Events begin to escalate because of one world setting & that's Greyhawk. Adventurers are responsible for the imbalance of the planes because of the opening of the ruins of  T14 The Temple of Elemental Evil By Gary Gygax & Frank Mentzer. This follows swiftly the events of WG4: The Forgotten Temple of Tharizdun (1982), by Gary Gygax. T1 The Village of Hommlet By Gary Gygax forms one part of a book end according the Drivethrurpg entry on T1-4 Temple of Elemental Evil; "the four modules do form a nice adventuring continuity: T1 is "introductory to novice level"; T1-4 carries that up as high as level 8 (and possiblly higher); S4 runs levels 6-8; and WG4 goes from levels 8-10.
In his "Greyhawk Grognard" blog, Joseph Bloch suggests that Iuz might have been the lynchpin holding the arc together, since he's involved with the Temple of Elemental Evil and is also the son of Iggwilv from "Caverns."" This imbalance on the side of the demonic forces of chaotic evil allows their opposite evil number of law to go out of balance.

Belial takes the opportunity to disrupt the ranks of the armies of Hell recruiting a group of high level adventurers to recover a treasure hidden on the plane of Avernus, the first layer of Hell. TiamatBargrivyekKurtulmakSekolahBelDispaterMammonBelialLevistusGlasya, & Baalzebul are all going to play a part as the PC's race against time to brave the dungeons of Avernus, the first layer of Hell. Should  Asmodeus get wind of this coup then he will take revenge on the families of the PC's for disturbing the balance of Hell. 

Events quickly take up steam & hell fire as Nergal whom Belial has been playing too takes the opportunity to try & seize a plane of Hell in 'The Politics of Hell II' By Gary Gygax. This book has the next three layers of Hell, exhaustive details on the armies of Hell,  the second major NPC's, the banished cohorts of Tiamat, the real low down on getting out of Hell, major artifacts of Hell, several dungeons & details on the city state of Dis, & how all of this relates to the  Greyhawk setting including a detailed study of the weaponry of Hell. 

Many of the details of 'The Politics of Hell II' book has extensive information on  the interactions between Satan, Belial, & Astaroth whose ranks are counted among the outcast rabble of Hell. This book does not go into the major conflicts of the 'The Politics of Hell II'. This is saved for the upcoming 'Politics in Hell III' supplement.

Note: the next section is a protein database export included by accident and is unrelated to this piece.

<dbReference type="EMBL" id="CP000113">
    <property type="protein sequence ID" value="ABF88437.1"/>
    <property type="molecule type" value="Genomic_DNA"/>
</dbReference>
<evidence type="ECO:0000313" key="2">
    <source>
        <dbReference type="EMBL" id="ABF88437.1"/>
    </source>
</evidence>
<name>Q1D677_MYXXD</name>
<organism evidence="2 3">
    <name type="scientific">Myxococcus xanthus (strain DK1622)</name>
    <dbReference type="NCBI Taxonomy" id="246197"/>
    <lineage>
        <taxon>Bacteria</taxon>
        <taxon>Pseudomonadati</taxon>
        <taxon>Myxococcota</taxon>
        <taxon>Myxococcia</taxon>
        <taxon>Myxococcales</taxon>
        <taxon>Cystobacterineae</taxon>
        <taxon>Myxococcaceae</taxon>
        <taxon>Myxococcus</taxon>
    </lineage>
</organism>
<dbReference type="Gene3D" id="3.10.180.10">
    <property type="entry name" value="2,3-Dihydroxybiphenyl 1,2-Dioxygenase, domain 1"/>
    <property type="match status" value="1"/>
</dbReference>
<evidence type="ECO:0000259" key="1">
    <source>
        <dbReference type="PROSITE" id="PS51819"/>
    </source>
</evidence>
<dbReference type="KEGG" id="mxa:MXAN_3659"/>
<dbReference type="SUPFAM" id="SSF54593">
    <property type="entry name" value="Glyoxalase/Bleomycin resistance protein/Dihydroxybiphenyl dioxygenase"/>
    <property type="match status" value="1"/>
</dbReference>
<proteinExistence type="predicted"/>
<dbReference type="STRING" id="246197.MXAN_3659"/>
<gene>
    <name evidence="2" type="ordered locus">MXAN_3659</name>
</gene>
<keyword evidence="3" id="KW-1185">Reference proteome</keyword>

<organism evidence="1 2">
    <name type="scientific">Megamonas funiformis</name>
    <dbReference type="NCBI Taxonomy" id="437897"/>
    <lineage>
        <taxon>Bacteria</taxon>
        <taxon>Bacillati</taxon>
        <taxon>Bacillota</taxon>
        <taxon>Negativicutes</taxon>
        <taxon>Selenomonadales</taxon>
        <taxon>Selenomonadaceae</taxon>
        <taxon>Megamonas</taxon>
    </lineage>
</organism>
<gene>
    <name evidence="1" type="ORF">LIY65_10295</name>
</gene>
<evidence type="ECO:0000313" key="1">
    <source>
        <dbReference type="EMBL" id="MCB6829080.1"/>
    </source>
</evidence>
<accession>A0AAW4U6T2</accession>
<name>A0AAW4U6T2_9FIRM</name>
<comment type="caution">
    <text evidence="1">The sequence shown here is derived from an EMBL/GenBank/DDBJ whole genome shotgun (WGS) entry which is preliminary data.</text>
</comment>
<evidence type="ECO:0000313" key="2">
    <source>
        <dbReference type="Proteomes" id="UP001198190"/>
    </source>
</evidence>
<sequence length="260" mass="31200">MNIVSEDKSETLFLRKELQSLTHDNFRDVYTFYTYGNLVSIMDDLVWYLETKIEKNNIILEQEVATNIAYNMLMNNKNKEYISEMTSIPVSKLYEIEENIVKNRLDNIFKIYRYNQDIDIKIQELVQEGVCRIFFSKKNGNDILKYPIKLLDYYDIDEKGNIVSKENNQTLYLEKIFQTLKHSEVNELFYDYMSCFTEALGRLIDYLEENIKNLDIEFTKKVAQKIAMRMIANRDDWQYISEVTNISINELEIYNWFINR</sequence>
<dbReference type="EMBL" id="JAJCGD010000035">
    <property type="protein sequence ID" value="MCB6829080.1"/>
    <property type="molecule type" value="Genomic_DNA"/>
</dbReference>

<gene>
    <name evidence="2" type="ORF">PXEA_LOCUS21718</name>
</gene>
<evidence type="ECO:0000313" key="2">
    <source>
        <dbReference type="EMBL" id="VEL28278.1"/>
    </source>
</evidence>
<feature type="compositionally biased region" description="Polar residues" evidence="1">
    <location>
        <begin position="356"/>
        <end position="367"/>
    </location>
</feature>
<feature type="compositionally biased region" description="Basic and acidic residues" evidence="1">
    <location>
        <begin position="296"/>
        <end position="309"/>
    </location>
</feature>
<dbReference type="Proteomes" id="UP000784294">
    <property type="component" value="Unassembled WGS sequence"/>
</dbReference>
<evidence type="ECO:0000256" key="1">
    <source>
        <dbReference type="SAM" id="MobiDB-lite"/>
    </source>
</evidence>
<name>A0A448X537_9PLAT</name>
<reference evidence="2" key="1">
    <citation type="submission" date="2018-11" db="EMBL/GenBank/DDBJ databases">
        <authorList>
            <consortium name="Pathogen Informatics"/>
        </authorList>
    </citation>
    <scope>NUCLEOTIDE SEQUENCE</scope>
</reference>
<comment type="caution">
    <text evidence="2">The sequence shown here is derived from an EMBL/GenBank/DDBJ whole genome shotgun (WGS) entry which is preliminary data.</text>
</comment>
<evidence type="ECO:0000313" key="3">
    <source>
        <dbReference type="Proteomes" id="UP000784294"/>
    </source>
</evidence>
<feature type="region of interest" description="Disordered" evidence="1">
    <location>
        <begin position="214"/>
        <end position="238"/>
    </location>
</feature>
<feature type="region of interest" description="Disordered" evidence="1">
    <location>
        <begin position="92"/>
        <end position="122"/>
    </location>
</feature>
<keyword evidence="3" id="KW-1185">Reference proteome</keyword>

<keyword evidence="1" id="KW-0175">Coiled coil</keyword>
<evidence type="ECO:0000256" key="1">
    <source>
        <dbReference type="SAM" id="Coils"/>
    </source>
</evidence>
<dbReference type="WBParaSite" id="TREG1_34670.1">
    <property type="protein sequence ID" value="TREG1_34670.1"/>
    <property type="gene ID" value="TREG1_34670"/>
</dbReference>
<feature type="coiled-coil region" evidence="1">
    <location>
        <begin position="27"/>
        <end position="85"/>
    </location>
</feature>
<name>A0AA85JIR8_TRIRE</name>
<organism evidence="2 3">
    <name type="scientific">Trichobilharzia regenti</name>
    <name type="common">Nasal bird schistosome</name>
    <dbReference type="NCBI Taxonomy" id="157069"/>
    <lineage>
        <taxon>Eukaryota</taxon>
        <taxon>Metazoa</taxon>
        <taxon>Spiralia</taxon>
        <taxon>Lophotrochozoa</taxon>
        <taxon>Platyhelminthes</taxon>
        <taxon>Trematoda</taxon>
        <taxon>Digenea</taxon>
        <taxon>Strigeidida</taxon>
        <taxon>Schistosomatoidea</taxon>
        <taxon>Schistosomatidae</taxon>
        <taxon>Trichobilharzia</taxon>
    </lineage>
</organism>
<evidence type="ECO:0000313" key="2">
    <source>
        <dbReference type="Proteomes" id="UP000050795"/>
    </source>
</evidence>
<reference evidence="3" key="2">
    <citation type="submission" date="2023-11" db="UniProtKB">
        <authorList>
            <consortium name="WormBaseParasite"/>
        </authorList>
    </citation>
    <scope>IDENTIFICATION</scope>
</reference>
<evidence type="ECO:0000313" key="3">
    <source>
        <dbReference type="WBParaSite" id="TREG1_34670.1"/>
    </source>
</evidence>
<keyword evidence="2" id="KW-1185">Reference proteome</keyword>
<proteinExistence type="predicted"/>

Ten Ways The Politics of Hell Book I & II
Can Make a Campaign Devilishly Better 

  1. The PC's can become embroiled in the affairs of a manic cult of devilish worshipers on Greyhawk. Events escalate quickly as the reigns of power get thrown out of balance. 
  2. The infernal outcasts are watching events on Greyhawk unfold & are looking for a weakness. Recent events lead them to suspect that there's an opportunity
  3. The nine planes politics connects up to the events of some of the Advanced Dungeons & Dragons modules into more subtle context. 
  4. Events on the prime material are pulling the nine Hells into total war. 
  5. Adventurers caused these events & could make things much easier to solve. 
  6. Most of the major NPC's in the Nine Hells are capable of quietly handling  even higher end adventurers with little problem. 
  7. The devils are major sources of treasure & this is a good hook for the PC's. 
  8. Humans are going to be the go to villains for facing down parties of adventurers. 
  9. The Devils of the Nine Hells are infernal gods in their own rights & this imbalance in the planes is going grab the attention of the gods. 
  10. The Hell's are major areas of pychic real estate & any power struggles for the planes are highest stake campaigns unto themselves. Adventurers are going to be wild cards at even the best of times use this.  
The Politics of Hell books I & II could easily be ported over to an OSR game such as OSRIC or Goblinoid Games  Labyrinth Lord with little issue. The stats would be the same & the tone has all of the hallmarks of a great campaign set up.